The door at the back of the private theater opened with a slap. Starr glanced at his watch; the sweep second hand was five seconds off four o'clock. Three men walked quickly down the aisle. In the lead was Mr. Diamond, a wiry man in his late forties whose movements were quick and adroit, and whose impeccably tailored clothes reflected his trim habits of mind. Following closely was Mr. Diamond's First Assistant, a tall, loosely jointed man with a vague academic air. Not a man to waste time, it was Diamond's practice to dictate memos, even while en route between meetings. The First Assistant carried a belt recorder at his hip, the pinhead microphone of which was attached to his metal-rimmed glasses. He always walked close beside Mr. Diamond, or sat near him, his head bowed to pick up the flow of clipped monotonic directives.

    Considering the heraldic stiffness of CIA mentality, it was inevitable that their version of wit would suggest a homosexual relationship between Diamond and his ever-hovering assistant. Most of the jokes had to do with what would happen to the assistant's nose, should Mr. Diamond ever stop suddenly.

    The third man, trailing behind and somewhat confused by the brisk pace of action and thought surrounding him, was an Arab whose Western clothes were dark, expensive, and ill-fitting. The shabby look was not his tailor's fault; the Arab's body was not designed for clothes requiring posture and discipline.

    Diamond slipped into an aisle seat across the auditorium from Starr; the First Assistant sat directly behind him, and the Palestinian, frustrated in his expectation that someone would tell him where to sit, finally shambled into a seat near the back.

    Turning his head so the pinhead microphone could pick up the last of his rapid, atonic dictation, Diamond closed off the thoughts he had been pursuing. "Introduce the following topics to me within the next three hours: One—North Sea oil rig accident: the media suppression thereof. Two—This professor type who is investigating the ecological damage along the Alaska pipeline: the termination thereof by apparent accident."

    Both these tasks were in their final phases, and Mr. Diamond was looking forward to getting in a little tennis over the weekend. Provided, of course, these CIA fools had not screwed up this Rome International action. It was a straightforward spoiling raid that should not have presented any difficulties, but in the six months since the Mother Company had assigned him to manage CIA activities involving the Middle East, he had learned that no action is so simple as to be beyond CIA's capacity for error.

    Diamond understood why the Mother Company chose to maintain its low profile by working behind the cover of CIA and NSA, but that did not make his job any easier. Nor had he been particularly amused by the Chairman's lighthearted suggestion that he think of the Mother Company's use of CIA operatives as Her contribution to the hiring of the mentally handicapped.

    Diamond had not yet read Starr's action report, so he reached back for it now. The First Assistant anticipated him and had the report ready to press into his hand.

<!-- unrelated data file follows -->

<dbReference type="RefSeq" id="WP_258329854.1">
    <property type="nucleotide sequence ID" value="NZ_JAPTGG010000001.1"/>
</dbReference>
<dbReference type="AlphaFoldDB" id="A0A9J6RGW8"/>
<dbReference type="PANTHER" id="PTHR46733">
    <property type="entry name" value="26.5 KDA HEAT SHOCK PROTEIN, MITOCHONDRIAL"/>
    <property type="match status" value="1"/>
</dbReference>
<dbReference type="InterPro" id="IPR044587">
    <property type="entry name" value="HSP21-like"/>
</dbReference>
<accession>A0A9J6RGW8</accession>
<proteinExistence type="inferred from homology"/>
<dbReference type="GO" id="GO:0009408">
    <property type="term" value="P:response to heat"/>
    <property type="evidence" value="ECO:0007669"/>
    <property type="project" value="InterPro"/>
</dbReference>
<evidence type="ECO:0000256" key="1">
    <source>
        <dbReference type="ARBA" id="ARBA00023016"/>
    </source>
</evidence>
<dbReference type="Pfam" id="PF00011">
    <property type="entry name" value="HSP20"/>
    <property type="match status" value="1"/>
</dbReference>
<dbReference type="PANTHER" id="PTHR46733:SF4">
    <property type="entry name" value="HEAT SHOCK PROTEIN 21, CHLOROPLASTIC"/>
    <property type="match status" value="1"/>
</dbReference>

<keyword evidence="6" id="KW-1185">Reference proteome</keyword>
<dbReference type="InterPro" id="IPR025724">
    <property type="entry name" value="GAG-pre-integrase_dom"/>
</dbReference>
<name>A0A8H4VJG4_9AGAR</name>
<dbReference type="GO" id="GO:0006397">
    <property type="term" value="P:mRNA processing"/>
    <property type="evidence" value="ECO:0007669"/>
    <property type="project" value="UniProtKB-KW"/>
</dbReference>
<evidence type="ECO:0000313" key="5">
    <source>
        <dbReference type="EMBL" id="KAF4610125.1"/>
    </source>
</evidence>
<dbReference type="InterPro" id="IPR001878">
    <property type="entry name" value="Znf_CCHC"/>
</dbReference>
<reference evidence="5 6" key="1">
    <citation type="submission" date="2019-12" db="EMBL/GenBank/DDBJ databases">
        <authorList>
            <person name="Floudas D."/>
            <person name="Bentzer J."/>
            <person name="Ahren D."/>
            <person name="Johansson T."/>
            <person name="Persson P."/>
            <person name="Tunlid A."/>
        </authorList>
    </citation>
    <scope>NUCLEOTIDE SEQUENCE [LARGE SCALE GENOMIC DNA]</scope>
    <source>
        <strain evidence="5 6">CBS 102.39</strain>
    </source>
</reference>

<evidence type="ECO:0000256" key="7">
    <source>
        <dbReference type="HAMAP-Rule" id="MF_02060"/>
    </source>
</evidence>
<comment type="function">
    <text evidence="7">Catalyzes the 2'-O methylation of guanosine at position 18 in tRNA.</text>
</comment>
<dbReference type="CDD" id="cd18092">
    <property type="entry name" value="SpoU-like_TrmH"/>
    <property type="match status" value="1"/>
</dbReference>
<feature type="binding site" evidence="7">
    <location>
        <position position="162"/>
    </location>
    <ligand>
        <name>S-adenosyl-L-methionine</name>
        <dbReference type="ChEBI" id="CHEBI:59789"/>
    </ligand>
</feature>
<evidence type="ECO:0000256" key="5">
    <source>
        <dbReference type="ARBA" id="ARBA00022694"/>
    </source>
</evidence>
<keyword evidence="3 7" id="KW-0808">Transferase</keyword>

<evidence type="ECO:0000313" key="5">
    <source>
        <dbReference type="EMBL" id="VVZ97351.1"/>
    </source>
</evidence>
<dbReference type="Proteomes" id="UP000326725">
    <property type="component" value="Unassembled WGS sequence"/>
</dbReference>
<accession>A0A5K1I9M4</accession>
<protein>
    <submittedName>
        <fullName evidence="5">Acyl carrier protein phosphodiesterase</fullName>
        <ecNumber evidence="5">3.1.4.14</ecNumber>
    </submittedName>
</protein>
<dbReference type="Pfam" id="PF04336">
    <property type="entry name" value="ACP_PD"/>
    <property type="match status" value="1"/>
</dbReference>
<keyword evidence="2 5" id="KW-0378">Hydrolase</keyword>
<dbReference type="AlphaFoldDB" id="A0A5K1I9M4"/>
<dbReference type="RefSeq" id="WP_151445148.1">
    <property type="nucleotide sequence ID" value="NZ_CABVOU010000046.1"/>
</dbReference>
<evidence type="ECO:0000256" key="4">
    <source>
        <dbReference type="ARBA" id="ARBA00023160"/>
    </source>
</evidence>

As he glanced over the first page, Diamond spoke without raising his voice. "Put the cigar out, Starr." Then he lifted his hand in a minimal gesture, and the wall lights began to dim down.

    Darryl Starr pushed his sunglasses up into his hair as the theater went dark and the projector beam cut through slack threads of blue smoke. On the screen appeared a jerky pan over the interior of a large, busy airport.

    "This here's Rome International," Starr drawled. "Time reference: thirteen thirty-four GMT. Flight 414 from Tel Aviv has just arrived. It's going to be a piece before the action starts. Those I-talian customs jokers ain't no speed balls."

    "Starr?" said Diamond, wearily.

    "Sir?"

    "Why haven't you put that cigar out?"

    "Well, to tell you God's own truth, sir, I never heard you ask me to."

    "I didn't ask you."

    Embarrassed at being ordered around in the presence of a foreigner, Starr unhooked his leg from the seat in front and ground out the almost fresh cigar on the carpet. To save face, he continued narrating as though nothing had happened. "I expect our A-rab friend here is going to be some impressed at how we handled this one. It went off slick as catshit on linoleum."

    Wide shot: customs and immigration portal. A queue of passengers await the formalities with varying degrees of impatience. In the face of official incompetence and indifference, the only passengers who are smiling and friendly are those who anticipate trouble with their passports or luggage. An old man with a snow-white goatee leans over the counter, explaining something for the third time to the customs officer. Behind him in line are two young men in their twenties, deeply tanned, wearing khaki shorts and shirts open at the throat. As they move forward, pushing their rucksacks along with their feet, camera zooms in to isolate them in mid-close-up.

    "Those are our targets," Starr explained needlessly.

    "Just so," the Arab said in a brittle falsetto. "I recognize one of them, one known within their organization as Avrim."

    With a comically exaggerated bow of gallantry, the first young man offers to let a pretty redheaded girl precede them to the counter. She smiles thanks, but shakes her head. The Italian official in his too-small peaked cap takes the first young man's passport with a bored gesture and flicks it open, his eyes straying again and again to the girl's breasts, obviously unfettered beneath a denim shirt. He glances from the photograph to the young man's face and back again, frowning.

    Starr explained. "The mark's passport picture was taken before he grew that silly-assed beard."